Yet another casualty of COVID-19 is a shortage of coins in the U.S., according to media reports and confirmed by the Federal Reserve. This may or may not be affecting retail glass businesses, as most people pay via credit card. And many retail stores had already stopped accepting cash, as an extra precaution to stop the virus’ spread. But if you do rely on change, this could be an issue. However, according to a Fortune article, one banking expert refers to it as a circulation problem—not a shortage.
“A lot of folks shifted the way they paid” after the coronavirus outbreak, said Cary Whaley, vice president at Independent Community Bankers of America (ICBA), a trade group for small banks, in the article. “They weren’t paying in cash, so they weren’t taking it to restaurants and banks and getting it into circulation.”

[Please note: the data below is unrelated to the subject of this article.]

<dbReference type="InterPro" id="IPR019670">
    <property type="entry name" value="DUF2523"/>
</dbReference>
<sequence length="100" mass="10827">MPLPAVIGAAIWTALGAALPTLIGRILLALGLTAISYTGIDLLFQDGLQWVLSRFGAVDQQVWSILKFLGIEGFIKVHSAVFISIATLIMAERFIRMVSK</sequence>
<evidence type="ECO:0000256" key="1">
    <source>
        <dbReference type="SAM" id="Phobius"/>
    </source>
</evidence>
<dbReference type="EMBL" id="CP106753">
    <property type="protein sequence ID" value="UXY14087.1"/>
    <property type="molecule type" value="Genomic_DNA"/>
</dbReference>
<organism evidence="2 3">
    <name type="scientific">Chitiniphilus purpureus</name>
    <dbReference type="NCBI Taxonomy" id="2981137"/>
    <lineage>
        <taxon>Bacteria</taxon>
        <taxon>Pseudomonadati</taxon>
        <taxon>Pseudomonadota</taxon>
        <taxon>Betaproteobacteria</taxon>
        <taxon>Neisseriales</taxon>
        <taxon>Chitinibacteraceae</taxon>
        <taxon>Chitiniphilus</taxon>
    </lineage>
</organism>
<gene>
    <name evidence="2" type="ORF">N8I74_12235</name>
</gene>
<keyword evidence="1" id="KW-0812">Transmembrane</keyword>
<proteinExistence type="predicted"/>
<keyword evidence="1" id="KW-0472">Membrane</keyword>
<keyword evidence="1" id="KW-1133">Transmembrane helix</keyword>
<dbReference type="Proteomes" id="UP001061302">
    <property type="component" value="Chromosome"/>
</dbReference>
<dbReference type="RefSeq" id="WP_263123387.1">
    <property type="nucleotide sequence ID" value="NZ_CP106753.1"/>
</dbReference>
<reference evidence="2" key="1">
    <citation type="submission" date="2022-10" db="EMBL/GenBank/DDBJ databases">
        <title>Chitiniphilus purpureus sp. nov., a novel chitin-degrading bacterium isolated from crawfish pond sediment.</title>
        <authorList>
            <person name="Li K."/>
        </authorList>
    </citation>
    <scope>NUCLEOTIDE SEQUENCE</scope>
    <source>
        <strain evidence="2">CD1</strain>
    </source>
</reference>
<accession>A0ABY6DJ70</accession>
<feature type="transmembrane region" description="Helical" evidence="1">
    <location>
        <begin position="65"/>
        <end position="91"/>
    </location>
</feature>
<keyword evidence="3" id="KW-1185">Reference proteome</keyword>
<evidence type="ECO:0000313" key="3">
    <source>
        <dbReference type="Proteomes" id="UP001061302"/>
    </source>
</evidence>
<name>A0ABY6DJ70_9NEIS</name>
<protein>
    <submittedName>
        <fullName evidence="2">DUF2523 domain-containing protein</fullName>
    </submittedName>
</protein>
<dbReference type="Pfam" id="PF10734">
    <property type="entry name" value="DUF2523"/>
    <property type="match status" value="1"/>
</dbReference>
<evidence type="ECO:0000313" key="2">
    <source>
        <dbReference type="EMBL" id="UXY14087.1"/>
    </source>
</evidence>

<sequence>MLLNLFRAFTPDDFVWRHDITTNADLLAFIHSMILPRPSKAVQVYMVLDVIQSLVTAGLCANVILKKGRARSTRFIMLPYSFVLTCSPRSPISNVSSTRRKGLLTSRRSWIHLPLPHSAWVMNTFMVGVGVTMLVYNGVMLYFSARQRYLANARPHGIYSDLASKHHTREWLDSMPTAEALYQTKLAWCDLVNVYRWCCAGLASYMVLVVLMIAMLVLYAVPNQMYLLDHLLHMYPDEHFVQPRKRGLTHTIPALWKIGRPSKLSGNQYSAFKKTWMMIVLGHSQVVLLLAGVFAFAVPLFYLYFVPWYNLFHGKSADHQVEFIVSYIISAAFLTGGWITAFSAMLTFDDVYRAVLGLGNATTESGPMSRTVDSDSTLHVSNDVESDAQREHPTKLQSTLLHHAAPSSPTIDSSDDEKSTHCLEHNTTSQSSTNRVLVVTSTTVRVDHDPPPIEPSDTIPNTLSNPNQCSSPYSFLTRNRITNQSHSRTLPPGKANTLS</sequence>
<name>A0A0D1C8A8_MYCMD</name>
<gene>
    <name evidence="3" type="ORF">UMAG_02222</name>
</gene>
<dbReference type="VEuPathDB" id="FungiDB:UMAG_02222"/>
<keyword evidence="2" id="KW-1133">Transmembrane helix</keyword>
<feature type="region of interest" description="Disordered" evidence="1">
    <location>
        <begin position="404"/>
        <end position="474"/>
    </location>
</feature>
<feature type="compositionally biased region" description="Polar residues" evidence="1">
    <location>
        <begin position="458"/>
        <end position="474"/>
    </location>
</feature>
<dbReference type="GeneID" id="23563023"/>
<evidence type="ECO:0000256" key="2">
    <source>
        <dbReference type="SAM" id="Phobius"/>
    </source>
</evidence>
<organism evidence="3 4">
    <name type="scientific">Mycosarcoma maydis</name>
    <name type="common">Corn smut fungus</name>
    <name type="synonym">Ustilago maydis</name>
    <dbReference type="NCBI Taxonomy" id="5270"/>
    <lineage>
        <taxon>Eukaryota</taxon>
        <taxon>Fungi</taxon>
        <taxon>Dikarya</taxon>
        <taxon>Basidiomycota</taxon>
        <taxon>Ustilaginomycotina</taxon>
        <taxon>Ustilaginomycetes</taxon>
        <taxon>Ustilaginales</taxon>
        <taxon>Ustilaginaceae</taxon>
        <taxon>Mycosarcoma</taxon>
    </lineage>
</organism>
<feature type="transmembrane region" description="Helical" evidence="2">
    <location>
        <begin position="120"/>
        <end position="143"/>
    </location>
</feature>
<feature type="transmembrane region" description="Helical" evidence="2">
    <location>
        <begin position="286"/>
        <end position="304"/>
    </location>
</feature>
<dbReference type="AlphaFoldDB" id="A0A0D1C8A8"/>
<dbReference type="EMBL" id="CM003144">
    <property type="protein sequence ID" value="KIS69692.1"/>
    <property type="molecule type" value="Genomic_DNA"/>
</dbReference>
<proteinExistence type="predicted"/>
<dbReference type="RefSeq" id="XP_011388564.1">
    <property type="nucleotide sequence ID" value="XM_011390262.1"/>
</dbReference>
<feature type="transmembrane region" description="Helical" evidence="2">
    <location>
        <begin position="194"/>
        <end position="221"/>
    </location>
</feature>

The Federal Reserve confirms on its website that this is indeed an issue.
“Business and bank closures associated with the COVID-19 pandemic have significantly disrupted the supply chain and normal circulation patterns for U.S. coins,” states the website. “While there is an adequate overall amount of coins in the economy, the slowed pace of circulation has reduced available inventories in some areas of the country.”
The Federal Reserve states that is working with the U.S. Mint and others in the industry on solutions. As a first step, a temporary cap was imposed on the orders depository institutions place for coins with the Federal Reserve to ensure that the current supply is fairly distributed. In addition, a U.S. Coin Task Force was formed to identify, implement and promote actions to address disruptions to coin circulation, according to the website.
Since mid-June, the U.S. Mint has been operating at full production capacity, minting almost 1.6 billion coins in June and is on track to mint 1.65 billion coins per month for the remainder of the year.
As the economy recovers and businesses reopen, the Federal Reserve states that more coins will flow back into retail and banking channels and, eventually, into the Federal Reserve, which should allow for the rebuilding of coin inventories.
One retailer, Chick-fil-A, got creative at two of its locations by asking customers to bring in coins to get a coupon for free food, according to an article from CNBC.